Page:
Wow! Another month has passed us by and due to a sudden increase in work it has gone quite quickly. With more going on there are more updates to share and so, what used to be quarterly updates are going to become monthly updates (assuming we continue on this trajectory).
March brought us our one year anniversary of service with Peace Corps and living in Costa Rica, it also brought us long awaited projects, grant proposals, recreation and more visits from current trainees. Some selections from our journal may not be as exciting as others, but we're trying to share our experiences in their entirety, the good and the bad, the happy and sad, the challenges and successes.
So, take a breath, here is our version of March Madness...
This time last year we were out eating sushi in DC. This year we just finished a game of Canasta and are hoping the dog won't keep us up all night.
It's been a long year. It's been a hard year. There have been a lot of moments when we wonder why we are here.
We've been overwhelmed and underwhelmed.
Things are starting to look up at our year mark. We've been saying that we want work and it's slowly coming our way.
So, as we dive into year 2 we hope things continue to move in the direction that has been started this week.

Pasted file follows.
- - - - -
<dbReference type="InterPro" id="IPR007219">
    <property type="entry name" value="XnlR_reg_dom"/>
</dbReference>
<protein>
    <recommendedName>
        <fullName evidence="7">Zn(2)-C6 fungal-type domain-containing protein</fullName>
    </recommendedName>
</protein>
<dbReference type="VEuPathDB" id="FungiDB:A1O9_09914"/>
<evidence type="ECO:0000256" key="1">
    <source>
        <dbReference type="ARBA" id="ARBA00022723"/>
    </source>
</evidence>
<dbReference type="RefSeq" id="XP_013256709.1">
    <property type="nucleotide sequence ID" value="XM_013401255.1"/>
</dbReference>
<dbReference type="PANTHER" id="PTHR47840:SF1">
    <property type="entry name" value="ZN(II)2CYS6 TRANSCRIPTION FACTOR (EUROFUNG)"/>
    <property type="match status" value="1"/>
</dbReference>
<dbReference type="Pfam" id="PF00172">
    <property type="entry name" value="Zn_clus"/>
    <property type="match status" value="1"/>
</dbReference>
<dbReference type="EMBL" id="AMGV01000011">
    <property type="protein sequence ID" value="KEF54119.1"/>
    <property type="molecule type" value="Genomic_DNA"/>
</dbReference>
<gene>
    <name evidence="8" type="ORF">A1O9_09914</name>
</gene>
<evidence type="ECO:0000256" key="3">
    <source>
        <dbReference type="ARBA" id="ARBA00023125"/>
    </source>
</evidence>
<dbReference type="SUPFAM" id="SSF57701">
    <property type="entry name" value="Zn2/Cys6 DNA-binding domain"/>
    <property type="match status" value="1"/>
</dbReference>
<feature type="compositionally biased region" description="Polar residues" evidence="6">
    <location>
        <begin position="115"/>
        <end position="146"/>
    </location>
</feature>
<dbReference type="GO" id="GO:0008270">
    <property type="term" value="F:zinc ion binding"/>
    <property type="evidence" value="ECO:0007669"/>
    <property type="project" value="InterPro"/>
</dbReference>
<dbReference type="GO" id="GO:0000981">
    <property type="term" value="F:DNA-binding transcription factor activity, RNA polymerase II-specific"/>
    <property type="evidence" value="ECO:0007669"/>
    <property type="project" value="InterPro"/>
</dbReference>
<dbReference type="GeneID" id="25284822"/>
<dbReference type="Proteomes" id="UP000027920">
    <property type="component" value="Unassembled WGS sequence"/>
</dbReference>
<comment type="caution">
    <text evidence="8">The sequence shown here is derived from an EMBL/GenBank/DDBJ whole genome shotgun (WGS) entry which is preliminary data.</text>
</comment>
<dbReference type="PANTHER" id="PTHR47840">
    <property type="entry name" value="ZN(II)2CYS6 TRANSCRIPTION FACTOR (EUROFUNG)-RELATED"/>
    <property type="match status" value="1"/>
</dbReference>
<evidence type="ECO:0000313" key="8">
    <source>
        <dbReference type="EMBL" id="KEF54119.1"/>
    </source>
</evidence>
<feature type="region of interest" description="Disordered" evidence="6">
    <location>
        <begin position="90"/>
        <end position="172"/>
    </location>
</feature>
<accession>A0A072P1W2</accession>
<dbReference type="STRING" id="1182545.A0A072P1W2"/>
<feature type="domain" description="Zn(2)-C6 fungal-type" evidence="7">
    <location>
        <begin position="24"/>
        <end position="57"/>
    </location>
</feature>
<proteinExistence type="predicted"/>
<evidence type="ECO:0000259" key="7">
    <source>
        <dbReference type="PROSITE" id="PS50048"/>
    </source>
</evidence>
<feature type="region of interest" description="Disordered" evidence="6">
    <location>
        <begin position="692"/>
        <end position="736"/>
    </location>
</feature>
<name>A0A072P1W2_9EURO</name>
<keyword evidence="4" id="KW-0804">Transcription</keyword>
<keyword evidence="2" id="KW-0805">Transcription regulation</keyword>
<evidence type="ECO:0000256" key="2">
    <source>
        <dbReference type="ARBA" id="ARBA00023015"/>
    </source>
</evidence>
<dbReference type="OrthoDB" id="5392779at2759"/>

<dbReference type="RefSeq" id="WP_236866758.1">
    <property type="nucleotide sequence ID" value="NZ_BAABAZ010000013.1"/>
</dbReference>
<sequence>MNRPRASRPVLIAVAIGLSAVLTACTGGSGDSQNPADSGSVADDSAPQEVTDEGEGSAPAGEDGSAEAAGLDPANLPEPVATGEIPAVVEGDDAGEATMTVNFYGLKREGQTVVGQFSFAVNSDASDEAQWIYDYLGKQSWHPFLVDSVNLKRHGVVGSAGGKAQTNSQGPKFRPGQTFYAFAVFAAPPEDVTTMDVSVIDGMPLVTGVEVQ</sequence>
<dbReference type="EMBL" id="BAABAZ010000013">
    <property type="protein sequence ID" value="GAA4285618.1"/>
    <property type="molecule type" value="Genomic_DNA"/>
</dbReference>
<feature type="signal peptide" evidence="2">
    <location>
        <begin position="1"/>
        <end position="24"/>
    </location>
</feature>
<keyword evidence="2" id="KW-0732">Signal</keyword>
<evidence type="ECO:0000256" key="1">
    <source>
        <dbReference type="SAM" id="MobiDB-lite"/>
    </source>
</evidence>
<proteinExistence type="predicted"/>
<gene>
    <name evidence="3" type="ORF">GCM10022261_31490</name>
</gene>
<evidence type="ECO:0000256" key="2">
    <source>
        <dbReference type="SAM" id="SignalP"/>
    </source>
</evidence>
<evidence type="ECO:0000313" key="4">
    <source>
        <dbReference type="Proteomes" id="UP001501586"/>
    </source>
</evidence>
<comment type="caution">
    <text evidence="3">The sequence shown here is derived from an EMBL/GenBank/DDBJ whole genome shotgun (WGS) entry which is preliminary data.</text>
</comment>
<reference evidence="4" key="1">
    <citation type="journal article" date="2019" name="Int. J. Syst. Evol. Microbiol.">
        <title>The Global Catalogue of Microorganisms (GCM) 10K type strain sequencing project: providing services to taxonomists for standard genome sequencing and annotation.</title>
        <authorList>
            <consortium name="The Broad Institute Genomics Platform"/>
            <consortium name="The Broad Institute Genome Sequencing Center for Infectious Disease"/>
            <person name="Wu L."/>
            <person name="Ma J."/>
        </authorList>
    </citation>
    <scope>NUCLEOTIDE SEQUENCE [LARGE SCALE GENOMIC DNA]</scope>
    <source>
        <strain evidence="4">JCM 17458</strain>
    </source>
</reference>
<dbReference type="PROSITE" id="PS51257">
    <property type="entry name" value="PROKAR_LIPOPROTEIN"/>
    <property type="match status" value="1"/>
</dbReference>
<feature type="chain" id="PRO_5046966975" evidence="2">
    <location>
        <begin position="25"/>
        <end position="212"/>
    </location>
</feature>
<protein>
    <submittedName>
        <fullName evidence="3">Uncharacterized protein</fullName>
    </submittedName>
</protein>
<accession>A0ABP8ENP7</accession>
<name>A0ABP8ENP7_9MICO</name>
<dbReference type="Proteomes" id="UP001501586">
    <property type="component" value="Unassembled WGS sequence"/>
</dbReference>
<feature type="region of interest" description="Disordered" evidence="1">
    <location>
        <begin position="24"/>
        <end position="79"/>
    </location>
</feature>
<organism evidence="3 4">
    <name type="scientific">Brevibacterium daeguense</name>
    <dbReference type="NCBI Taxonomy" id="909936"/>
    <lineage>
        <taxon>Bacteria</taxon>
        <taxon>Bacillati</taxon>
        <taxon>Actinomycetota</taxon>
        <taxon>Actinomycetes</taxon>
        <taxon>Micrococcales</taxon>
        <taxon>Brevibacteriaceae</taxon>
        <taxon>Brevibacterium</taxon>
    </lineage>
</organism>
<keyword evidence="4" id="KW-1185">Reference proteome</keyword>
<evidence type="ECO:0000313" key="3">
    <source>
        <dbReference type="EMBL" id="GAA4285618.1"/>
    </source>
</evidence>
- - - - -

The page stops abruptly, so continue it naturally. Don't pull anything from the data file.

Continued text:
We've survived one year in Costa Rica! It's official!
They wrapped up by making mustaches and noses out of silly putty.
I was distracted a couple of times because Puppy got loose and I tried catching him (no luck – or I caught him twice but couldn't control him enough to tie him back up) but other than that, all went well!
Well, we can pause the whole work thing for a day or so. Tomorrow there is a teacher's strike – so no class, no Chicos and Chicas.
This evening Rodolfo checked in with us to see what we can do to move forward with working with Angie. Sounds like her work plan has come together, so Monday we'll pop in and see how we can squeeze in (to her schedule).
When we were walking home Juan's mom stopped us to say that she was surprised that we didn't go to San Jose with the students... [excerpt removed so as not to implicate any counterparts in a negative manner]... if anything we know that parents trust us with their kids. That's nice to know.